While most Americans celebrated Valentines Day by writing love poems, eating chocolates and sniffing red roses, participants at the Camp Saratoga Snowshoe Race in the Wilton Wildlife Preserve did all that and more. Like the male chickadees who have just begun to broadcast their e-bay mating call to all eligible females, we humans have been bustling around locating possible partners, reviving old relationships and planning parties. For although my backyard Gertie the Groundhog has predicted six more lovely weeks of winter, the days are getting lighter, Tom McCrumm’s maple tree sap is running and there is a certain lightness to the air.
The second annual Camp Saratoga Snowshoe in 2004 also landed on Valentines Day and ever since then in has been associated in the public mind with this very special day. Even years afterward folks would inquire “Will the race be on Valentines Day again?” Dumbfounded, either Jeff or I would reply, “Not likely, unless you are free (fill in appropriate weekday) morning to run a race.” This year, much to our mutual relief, we have come full circle and have once again landed on this most significant day.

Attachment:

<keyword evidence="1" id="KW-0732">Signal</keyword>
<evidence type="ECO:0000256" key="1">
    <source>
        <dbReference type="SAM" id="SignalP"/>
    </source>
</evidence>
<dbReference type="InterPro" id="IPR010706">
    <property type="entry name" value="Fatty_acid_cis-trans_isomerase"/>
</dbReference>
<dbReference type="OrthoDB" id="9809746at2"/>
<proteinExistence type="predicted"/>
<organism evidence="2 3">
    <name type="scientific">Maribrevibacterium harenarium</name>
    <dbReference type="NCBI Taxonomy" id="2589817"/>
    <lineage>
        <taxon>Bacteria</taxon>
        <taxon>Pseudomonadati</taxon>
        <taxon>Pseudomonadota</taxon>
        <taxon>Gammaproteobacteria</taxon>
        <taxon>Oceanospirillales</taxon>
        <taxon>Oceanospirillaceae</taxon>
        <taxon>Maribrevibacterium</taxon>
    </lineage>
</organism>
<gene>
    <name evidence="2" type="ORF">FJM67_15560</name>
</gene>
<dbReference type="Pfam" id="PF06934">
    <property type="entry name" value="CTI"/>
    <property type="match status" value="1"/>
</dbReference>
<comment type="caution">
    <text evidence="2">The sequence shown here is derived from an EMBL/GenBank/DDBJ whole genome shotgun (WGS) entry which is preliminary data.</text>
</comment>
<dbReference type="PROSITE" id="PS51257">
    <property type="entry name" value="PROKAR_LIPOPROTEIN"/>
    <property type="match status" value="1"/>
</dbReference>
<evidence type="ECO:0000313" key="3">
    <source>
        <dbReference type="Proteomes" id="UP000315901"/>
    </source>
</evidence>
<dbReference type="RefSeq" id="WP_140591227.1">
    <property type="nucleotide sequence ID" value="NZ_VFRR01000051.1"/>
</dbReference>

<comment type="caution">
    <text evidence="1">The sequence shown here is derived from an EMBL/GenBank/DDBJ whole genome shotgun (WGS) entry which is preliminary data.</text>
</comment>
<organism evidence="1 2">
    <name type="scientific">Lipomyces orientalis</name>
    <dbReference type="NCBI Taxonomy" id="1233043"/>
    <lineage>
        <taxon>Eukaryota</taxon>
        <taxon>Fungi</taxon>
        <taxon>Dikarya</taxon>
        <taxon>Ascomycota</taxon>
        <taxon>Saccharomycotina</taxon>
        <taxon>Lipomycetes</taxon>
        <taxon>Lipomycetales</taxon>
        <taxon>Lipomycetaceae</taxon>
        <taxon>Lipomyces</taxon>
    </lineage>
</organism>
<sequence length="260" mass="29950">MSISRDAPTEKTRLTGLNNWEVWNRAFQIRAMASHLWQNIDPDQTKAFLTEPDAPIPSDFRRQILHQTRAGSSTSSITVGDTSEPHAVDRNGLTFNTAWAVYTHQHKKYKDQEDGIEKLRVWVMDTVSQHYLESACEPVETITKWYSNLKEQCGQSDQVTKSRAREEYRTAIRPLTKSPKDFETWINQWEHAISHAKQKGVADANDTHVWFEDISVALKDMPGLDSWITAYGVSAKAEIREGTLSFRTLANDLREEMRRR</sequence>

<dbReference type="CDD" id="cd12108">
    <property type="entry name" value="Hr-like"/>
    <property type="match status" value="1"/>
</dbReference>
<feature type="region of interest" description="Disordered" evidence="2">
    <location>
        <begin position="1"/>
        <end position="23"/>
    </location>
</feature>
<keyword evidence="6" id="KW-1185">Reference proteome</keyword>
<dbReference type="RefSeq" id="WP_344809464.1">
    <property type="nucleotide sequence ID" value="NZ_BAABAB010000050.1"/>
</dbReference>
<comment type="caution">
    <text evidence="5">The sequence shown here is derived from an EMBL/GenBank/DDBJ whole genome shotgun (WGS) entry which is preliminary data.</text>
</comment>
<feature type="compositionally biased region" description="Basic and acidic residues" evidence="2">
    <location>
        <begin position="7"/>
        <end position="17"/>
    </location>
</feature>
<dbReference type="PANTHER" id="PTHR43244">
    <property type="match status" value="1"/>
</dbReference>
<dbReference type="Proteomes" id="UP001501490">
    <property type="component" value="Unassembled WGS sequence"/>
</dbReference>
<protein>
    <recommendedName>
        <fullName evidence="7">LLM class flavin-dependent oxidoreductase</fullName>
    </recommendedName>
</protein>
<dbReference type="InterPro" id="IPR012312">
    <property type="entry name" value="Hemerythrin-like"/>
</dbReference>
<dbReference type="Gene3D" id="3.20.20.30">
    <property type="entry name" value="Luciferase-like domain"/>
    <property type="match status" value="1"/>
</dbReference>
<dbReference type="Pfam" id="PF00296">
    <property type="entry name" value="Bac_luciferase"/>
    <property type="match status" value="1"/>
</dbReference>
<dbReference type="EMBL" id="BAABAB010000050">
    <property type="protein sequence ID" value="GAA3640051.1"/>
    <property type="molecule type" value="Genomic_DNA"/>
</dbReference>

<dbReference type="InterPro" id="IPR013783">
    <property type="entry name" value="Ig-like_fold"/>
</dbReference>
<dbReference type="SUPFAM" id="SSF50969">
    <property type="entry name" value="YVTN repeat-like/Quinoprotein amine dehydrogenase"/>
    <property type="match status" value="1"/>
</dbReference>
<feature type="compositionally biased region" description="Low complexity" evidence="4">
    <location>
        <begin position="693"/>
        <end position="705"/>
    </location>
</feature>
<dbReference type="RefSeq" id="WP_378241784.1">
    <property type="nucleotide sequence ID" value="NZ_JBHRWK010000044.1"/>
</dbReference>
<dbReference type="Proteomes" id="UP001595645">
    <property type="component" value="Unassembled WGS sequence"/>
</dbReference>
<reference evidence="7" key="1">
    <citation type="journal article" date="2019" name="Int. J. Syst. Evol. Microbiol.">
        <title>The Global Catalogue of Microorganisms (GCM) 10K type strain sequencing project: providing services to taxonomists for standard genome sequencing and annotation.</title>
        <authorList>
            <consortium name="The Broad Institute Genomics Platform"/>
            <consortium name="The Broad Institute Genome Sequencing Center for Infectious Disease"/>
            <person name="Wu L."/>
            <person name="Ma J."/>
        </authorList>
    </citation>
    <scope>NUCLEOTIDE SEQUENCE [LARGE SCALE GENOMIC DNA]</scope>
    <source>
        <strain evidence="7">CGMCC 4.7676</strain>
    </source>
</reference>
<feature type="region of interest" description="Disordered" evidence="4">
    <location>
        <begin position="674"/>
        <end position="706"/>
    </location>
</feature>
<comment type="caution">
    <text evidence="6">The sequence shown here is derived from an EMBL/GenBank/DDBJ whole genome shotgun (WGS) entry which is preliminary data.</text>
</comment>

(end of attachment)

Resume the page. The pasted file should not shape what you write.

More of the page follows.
If you have ever directed a race you know that the biggest reward for all the countless behind-the-scenes tasks is the satisfaction of seeing old and new friends enjoy themselves and perhaps attempt snowshoeing for the first time. This season, in fact, the sheer numbers of runners who have requested loaners is simply astounding. Despite the fact that Bob Dion has added even more snowshoes to his fleet, the larger events where roughly one-third of the entrants are first-timers were hard-pressed to keep up with demand.
Jeff and I equate directing a snowshoe race to planning a family reunion for a couple hundred close friends. For athletes in the Dion Snowshoe Series, gathering afterwards around a pot of chili or a hot cup of cocoa is as much a part of the experience as churning up the snow. This year we were fortunate that the Wilton Preserve, under the direction of Larry Gordon and Linda and Paul Woschanko, worked long and hard to gut a former camp bunkhouse, install high-powered outlets, electric lighting and a functional gas stove. Bring on the food!